• Quality manager - Your role is to ensure that the products or services an organisation provides are consistent, fit for purpose, and meet both external and internal requirements.
  • Nuclear engineer - You'll design, build, run, or decommission nuclear power stations. You will collaborate with multi-disciplinary teams to develop technical solutions. Chemistry and physics qualifications are particularly useful in this field.


If you'd like to share your passion for science with future generations, you should consider teaching in schools, colleges or universities. Jobs include:

You'll need to gain additional qualifications to become a teacher, so find out more about the different routes into teaching. Generous bursaries are often available for graduates training to teach a STEM subject, see funding for teacher training for more information.

Funding and administration

If you're interested in staying up-to-date with the latest scientific developments but prefer working in an office environment rather than a lab, then a career in science funding and administration may be a good fit for you. Typically, you would work for organisations such as Research Councils UK, including the BBSRC, EPSRC, MRC, and STFC, as well as major funding bodies like the Leverhulme Trust and the Wellcome Trust.

You would use your scientific knowledge to support others' research efforts. Your responsibilities may include administering grant applications and providing guidance to applicants.


Your knowledge of the science industry can be put to good use in the recruitment sector, where you can work as a recruitment consultant and match candidates' skills to the right scientific role. Trainee recruitment consultants start on salaries between £18,000 and £25,000.

You can work for specialist recruitment agencies like CK Science, Network Scientific Recruitment, SRG, and STEM Graduates. Another option is to work as a higher education careers adviser, specialising in science.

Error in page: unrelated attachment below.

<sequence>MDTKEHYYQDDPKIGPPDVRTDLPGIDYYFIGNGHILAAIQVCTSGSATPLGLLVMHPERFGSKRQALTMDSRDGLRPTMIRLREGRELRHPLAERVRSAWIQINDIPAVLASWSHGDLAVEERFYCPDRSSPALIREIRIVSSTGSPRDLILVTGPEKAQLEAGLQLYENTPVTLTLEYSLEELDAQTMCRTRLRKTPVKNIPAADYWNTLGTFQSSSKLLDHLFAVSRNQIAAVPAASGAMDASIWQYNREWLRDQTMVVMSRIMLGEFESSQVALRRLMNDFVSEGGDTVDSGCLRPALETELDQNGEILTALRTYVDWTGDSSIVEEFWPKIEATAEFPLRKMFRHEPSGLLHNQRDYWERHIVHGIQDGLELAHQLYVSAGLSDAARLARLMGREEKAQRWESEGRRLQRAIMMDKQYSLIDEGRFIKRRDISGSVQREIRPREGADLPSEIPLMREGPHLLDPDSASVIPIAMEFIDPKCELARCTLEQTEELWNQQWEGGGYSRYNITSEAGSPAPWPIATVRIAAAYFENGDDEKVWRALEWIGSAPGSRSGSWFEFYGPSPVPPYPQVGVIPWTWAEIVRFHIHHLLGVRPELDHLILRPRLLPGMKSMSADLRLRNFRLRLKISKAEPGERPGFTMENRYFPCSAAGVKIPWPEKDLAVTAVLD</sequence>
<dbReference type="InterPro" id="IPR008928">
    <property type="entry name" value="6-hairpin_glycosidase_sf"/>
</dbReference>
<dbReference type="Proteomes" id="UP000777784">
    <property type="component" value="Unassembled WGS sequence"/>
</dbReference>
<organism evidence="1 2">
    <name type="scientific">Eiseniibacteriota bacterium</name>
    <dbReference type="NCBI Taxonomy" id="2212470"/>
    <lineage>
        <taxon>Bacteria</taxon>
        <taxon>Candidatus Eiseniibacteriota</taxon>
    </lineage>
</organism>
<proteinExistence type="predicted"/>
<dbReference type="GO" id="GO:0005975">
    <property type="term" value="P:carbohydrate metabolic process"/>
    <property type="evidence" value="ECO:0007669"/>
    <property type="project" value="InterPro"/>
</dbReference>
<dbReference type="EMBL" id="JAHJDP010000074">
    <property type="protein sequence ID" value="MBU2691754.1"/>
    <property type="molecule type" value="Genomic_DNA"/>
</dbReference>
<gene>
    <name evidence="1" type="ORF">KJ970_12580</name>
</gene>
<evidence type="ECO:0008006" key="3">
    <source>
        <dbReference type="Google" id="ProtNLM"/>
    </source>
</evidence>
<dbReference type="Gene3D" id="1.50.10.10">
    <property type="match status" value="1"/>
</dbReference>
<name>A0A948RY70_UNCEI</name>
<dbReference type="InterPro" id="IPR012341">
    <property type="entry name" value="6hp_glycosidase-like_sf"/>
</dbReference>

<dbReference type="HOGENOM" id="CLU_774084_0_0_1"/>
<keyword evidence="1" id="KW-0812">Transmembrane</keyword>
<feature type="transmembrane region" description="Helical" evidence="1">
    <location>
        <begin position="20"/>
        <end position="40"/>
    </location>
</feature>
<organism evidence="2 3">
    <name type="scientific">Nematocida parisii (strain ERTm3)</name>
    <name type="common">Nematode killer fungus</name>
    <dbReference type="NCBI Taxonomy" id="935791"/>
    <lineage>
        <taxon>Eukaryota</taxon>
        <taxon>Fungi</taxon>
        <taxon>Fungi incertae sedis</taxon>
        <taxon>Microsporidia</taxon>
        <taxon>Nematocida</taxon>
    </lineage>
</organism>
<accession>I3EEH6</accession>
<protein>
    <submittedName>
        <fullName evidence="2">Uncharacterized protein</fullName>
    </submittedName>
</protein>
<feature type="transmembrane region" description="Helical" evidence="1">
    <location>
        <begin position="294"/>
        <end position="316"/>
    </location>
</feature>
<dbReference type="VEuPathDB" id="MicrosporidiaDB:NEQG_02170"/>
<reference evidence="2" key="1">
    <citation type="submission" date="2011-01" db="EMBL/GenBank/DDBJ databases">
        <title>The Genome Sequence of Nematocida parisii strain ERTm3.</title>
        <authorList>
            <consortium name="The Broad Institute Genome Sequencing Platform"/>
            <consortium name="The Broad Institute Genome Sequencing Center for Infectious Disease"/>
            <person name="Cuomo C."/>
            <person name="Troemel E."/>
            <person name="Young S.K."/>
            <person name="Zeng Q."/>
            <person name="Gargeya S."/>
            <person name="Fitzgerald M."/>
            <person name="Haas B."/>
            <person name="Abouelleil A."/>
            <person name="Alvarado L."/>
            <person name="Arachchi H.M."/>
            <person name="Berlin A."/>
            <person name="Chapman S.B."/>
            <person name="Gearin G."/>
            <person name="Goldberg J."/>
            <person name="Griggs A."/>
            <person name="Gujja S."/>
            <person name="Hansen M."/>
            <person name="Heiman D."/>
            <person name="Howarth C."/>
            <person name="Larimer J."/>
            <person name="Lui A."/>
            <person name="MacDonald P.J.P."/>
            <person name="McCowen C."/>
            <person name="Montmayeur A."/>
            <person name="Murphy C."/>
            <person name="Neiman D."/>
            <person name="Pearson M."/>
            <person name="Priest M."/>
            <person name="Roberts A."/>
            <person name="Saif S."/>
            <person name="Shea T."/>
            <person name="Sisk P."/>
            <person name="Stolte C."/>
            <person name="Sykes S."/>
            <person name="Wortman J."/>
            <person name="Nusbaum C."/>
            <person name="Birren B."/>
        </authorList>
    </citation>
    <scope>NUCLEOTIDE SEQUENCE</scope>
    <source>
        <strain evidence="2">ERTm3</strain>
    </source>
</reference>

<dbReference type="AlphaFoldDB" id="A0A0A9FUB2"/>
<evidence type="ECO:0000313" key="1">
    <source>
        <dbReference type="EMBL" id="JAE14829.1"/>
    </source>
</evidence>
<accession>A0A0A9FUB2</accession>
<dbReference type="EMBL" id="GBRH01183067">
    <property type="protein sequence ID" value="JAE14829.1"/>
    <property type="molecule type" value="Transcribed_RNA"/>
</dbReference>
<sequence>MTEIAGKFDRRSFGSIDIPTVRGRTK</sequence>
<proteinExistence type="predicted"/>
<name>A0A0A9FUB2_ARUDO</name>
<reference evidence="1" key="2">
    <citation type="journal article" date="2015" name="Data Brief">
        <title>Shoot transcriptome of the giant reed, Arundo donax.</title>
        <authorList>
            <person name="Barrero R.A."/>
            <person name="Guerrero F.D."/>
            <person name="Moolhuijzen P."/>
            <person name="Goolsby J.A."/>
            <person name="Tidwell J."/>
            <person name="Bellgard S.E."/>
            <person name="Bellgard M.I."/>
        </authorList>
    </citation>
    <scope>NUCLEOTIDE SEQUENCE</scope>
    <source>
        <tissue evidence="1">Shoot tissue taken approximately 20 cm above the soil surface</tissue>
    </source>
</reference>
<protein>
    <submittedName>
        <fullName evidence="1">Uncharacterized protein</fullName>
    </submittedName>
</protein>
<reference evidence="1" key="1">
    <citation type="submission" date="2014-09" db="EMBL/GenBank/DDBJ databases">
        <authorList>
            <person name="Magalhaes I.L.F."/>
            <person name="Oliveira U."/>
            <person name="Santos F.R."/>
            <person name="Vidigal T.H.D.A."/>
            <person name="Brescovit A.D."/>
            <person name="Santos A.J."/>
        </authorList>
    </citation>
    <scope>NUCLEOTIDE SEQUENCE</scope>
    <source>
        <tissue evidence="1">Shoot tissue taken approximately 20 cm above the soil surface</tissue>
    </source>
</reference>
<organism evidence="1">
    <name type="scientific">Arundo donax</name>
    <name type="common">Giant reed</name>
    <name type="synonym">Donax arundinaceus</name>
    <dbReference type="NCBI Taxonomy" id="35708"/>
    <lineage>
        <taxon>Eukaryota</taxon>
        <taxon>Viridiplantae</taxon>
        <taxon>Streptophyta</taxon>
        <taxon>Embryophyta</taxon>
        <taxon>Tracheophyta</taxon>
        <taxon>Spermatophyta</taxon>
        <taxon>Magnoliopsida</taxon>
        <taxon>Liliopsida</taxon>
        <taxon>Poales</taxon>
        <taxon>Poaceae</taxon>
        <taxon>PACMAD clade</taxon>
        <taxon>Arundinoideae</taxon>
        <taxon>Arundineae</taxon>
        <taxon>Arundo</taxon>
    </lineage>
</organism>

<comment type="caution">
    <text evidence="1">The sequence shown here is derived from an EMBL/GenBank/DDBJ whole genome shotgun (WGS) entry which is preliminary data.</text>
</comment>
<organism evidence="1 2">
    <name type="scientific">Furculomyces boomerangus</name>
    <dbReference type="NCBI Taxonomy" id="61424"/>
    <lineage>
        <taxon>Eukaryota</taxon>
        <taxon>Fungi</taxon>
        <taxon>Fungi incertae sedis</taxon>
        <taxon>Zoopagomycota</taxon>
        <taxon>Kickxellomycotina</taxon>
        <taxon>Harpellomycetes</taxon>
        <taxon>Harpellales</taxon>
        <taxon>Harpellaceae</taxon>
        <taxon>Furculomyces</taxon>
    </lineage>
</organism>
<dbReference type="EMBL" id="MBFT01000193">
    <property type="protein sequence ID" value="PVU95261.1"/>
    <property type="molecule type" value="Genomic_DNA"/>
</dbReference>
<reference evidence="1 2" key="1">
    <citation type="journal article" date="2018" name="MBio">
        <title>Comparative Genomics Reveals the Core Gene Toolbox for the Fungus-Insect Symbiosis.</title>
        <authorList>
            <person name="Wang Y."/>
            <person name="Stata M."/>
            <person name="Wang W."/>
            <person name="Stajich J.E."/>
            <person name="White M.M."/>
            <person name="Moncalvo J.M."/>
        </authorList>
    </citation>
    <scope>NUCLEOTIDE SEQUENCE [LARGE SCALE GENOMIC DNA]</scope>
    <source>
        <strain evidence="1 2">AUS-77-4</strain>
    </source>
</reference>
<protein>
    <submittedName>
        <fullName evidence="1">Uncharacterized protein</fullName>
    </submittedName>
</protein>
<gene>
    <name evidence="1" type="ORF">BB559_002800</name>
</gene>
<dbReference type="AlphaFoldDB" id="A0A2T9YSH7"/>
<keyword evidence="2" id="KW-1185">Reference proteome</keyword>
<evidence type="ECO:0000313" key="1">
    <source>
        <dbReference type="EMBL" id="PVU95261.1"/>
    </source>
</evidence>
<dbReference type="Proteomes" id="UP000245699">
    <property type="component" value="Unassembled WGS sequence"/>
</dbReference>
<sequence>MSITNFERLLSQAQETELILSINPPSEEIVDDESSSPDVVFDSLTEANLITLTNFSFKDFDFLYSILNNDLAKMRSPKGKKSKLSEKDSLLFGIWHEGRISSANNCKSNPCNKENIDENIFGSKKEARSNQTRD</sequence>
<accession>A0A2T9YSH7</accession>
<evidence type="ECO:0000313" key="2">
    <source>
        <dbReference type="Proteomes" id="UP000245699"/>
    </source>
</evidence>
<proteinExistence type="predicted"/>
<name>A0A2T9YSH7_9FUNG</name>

Science policy

Jobs in science policy require you to utilise your scientific knowledge and understanding to aid policy formulation. Policy workers can work in various settings across the public, private and voluntary sectors. Some of the typical employers include charities, government departments, non-governmental organisations and public sector organisations such as:

  • the Parliamentary Office of Science and Technology (POST)
  • scientific professional bodies like The Royal Society
  • Royal Society of Chemistry
  • Institute of Physics
  • trade associations.

The work involves identifying and analysing policy issues, gathering information on scientific issues, composing reports, and writing briefing papers.

However, it's worth noting that vacancies are difficult to come by, and most policy officers hold postgraduate qualifications in subjects such as politics, social politics, or policy studies.

The University of Sussex offers a one-year MSc in Science and Technology Policy, while the Wellcome Trust's Graduate Development Programme covers various business areas, including policy.

Find out more